11.
a.
The formula for the constant growth discounted dividend model is:
g
k
)
g
1
(
D
P
0
0
−
+
=
For Eastover:
20
.
43
$
08
.
0
11
.
0
08
.
1
20
.
1
$
P
0
=
−
×
=
This compares with the current stock price of $28.
On this basis, it appears
that Eastover is undervalued.
b.
The formula for the twostage discounted dividend model is:
3
3
3
3
2
2
1
1
0
)
k
1
(
P
)
k
1
(
D
)
k
1
(
D
)
k
1
(
D
P
+
+
+
+
+
+
+
=
For Eastover: g
1
= 0.12 and g
2
= 0.08
D
0
= 1.20
D
1
= D
0
(1.12)
1
= $1.34
D
2
= D
0
(1.12)
2
= $1.51
D
3
= D
0
(1.12)
3
= $1.69
D
4
= D
0
(1.12)
3
(1.08) = $1.82
67
.
60
$
08
.
0
11
.
0
82
.
1
$
g
k
D
P
2
4
3
=
−
=
−
=
03
.
48
$
)
11
.
1
(
67
.
60
$
)
11
.
1
(
69
.
1
$
)
11
.
1
(
51
.
1
$
)
11
.
1
(
34
.
1
$
P
3
3
2
1
0
=
+
+
+
=
This approach makes Eastover appear even more undervalued than was the
case using the constant growth approach.
196
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View Full Documentc.
Advantages of the constant growth model include: (1) logical, theoretical
basis; (2) simple to compute; (3) inputs can be estimated.
Disadvantages include: (1) very sensitive to estimates of growth; (2) g and k
difficult to estimate accurately; (3) only valid for g < k; (4) constant growth is an
unrealistic assumption; (5) assumes growth will never slow down; (6) dividend
payout must remain constant; (7) not applicable for firms not paying dividends.
Improvements offered by the twostage model include:
(1) The twostage model is more realistic.
It accounts for low, high, or zero growth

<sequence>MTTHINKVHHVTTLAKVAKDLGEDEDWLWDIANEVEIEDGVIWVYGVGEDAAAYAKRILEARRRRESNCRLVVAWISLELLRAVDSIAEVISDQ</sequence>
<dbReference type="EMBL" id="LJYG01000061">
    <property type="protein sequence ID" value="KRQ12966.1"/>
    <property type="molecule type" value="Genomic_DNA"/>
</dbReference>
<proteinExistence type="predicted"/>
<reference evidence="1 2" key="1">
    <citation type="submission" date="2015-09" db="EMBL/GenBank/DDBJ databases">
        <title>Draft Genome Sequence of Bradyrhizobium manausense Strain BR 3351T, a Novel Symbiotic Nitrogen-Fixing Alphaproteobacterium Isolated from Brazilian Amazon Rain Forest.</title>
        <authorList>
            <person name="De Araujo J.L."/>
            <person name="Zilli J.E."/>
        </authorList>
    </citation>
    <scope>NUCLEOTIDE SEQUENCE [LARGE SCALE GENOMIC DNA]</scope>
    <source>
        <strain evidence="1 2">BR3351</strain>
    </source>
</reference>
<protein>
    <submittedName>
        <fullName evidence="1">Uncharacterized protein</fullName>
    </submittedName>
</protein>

in the first stage, followed by constant longterm growth in the second stage.
(2) The model can be used to determine stock value when the growth rate in the
first stage exceeds the required rate of return.
12.
a.
In order to determine whether a stock is undervalued or overvalued, analysts
often compute priceearnings ratios (P/Es) and pricebook ratios (P/Bs); then,
these ratios are compared to benchmarks for the market, such as the S&P 500
index.
The formulas for these calculations are:
Relative P/E =
P/E of specific company
Relative P/B =
P/B of specific company
To evaluate EO and SHC using a relative P/E model, Mulroney can calculate the
fiveyear average P/E for each stock, and divide that number by the 5year
average P/E for the S&P 500 (shown in the last column of Table 19E).
This gives
the historical average relative P/E.
Mulroney can then compare the average
historical relative P/E to the current relative P/E (i.e., the current P/E on each
stock, using the estimate of this year’s earnings per share in Table 19F, divided by
the current P/E of the market).
For the price/book model, Mulroney should make similar calculations, i.e.,
divide the fiveyear average pricebook ratio for a stock by the five year
average price/book for the S&P 500, and compare the result to the current
relative price/book (using current book value).
The results are as follows:
P/E model
EO
SHC
S&P500
5year average P/E
16.56
11.94
15.20
Relative 5year P/E
1.09
0.79
Current P/E
17.50
16.00
20.20
Current relative P/E
0.87
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 Spring '13
 Ohk
 Generally Accepted Accounting Principles

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